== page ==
After delays that included a much-publicized funding dispute and flooding from Superstorm Sandy, construction has resumed on the National September 11 Memorial & Museum. A video gives viewers an inside look at what to expect so far.
The museum, located under the World Trade Center Memorial Plaza in lower Manhattan, tells the story of the terror attacks on September 11, 2001, and the February 26, 1993, World Trade Center bombing.
An exhibit will detail the events on 9/11, which led to the deaths of nearly 3,000 people at the World Trade Center, at the Pentagon in Washington, D.C., and on United Airlines Flight 93, which crashed near Shanksville, Pennsylvania, and was believed to be headed to the nation's Capitol.
The video visits some poignant artifacts that have already been installed: the pieces of intersecting steel that have become known as the "Ground Zero Cross," and the Vesey Street stair remnant, the so-called "Survivors' Staircase." On 9/11, hundreds escaped by fleeing down this stairway after two planes crashed into the Twin Towers.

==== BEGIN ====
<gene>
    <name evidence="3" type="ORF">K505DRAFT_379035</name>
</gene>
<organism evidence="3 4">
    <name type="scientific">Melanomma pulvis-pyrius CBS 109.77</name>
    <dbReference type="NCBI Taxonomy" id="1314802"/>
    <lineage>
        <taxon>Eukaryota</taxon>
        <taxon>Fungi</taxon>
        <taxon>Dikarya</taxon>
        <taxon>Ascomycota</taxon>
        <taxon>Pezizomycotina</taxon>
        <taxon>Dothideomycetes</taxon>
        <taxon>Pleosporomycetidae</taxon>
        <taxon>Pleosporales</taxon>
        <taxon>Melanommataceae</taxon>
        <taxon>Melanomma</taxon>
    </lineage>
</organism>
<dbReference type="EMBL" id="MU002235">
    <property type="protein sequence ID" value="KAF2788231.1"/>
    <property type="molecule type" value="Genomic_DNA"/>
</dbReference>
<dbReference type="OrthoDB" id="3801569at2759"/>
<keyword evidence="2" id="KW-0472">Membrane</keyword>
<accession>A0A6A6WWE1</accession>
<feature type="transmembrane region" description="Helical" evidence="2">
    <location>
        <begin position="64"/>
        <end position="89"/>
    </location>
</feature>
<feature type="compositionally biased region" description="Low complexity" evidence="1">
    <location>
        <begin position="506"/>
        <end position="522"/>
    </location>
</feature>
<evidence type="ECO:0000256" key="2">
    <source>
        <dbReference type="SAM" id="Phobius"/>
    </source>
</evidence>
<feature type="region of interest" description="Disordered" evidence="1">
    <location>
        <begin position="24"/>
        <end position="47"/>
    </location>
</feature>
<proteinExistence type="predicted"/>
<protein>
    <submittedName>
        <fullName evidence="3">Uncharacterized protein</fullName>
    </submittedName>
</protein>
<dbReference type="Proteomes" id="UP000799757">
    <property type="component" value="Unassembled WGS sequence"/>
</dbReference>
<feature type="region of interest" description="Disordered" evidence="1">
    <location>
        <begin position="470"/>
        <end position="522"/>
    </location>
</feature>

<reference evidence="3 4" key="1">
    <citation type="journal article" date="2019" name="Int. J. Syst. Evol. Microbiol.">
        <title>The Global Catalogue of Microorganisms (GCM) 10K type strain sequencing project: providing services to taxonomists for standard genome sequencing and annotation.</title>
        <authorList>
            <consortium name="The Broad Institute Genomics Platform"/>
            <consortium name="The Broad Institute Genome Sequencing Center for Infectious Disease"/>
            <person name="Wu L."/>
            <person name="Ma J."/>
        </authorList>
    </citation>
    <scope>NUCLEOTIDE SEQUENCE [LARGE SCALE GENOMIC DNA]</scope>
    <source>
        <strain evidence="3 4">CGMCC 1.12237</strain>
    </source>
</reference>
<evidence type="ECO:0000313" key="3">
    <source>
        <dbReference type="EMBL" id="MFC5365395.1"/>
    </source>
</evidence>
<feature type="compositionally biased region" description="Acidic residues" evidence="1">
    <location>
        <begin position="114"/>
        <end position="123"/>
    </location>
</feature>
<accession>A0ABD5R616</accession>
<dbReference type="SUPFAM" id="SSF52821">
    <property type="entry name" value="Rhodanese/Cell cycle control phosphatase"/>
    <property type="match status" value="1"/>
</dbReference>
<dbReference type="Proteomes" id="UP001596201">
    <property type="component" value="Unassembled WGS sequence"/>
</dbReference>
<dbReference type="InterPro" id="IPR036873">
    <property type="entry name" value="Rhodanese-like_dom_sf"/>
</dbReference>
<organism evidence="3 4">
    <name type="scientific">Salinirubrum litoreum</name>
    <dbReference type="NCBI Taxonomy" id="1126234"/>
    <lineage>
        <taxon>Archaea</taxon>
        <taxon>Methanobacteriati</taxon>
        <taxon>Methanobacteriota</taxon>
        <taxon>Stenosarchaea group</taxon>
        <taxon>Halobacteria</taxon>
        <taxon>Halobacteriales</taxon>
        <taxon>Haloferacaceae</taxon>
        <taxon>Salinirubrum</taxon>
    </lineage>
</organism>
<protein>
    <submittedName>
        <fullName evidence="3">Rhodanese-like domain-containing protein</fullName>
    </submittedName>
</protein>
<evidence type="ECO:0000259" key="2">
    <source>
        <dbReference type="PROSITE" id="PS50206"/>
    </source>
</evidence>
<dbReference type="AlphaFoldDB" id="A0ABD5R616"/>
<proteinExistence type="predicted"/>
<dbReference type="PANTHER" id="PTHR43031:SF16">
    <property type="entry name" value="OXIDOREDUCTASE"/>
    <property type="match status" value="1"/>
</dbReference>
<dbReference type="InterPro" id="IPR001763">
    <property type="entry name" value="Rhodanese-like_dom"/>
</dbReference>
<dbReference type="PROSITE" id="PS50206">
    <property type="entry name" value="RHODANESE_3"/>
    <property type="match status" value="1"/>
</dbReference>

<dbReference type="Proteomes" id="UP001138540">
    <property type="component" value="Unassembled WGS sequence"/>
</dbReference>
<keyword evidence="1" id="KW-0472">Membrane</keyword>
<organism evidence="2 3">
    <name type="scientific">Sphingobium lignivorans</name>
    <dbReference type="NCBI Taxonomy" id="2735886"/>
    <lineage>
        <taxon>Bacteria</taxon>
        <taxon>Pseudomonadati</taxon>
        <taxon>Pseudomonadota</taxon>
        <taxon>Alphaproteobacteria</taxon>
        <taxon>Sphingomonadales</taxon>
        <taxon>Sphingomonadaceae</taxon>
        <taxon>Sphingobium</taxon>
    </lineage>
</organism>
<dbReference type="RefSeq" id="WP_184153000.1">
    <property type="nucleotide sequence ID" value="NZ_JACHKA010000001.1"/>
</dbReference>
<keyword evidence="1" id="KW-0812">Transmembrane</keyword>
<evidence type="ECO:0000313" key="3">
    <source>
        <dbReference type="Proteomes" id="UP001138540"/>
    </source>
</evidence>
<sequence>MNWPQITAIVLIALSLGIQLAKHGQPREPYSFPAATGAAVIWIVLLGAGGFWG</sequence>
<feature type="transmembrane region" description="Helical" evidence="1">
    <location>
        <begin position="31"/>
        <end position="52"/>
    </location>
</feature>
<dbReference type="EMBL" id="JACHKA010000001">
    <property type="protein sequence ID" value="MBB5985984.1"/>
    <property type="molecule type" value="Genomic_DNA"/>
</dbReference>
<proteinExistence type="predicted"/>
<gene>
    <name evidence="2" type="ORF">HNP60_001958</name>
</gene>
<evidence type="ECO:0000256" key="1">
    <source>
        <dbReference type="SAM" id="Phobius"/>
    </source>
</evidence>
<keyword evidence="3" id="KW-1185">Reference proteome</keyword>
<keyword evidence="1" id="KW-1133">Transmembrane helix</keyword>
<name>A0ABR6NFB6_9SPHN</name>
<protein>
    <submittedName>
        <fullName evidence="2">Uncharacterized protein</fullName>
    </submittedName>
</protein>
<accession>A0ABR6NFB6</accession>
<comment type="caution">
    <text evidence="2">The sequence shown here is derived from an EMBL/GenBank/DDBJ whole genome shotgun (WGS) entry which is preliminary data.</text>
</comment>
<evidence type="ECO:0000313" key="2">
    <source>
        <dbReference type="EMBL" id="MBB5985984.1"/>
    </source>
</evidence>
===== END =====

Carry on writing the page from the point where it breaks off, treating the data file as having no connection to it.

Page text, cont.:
The funding dispute between the memorial foundation and the Port Authority of New York & New Jersey, which owns the Trade Center site, delayed construction for over a year, starting in fall 2011.
This turned out to be a "silver lining," says Joseph Daniels, National September 11 Memorial & Museum president. "Because when Sandy occurred, most of the artifacts were not yet in place," he added.
The museum site was flooded with 22 million gallons of water, but the artifacts, most of which were still in storage, were spared.
The museum is scheduled to open in spring 2014.
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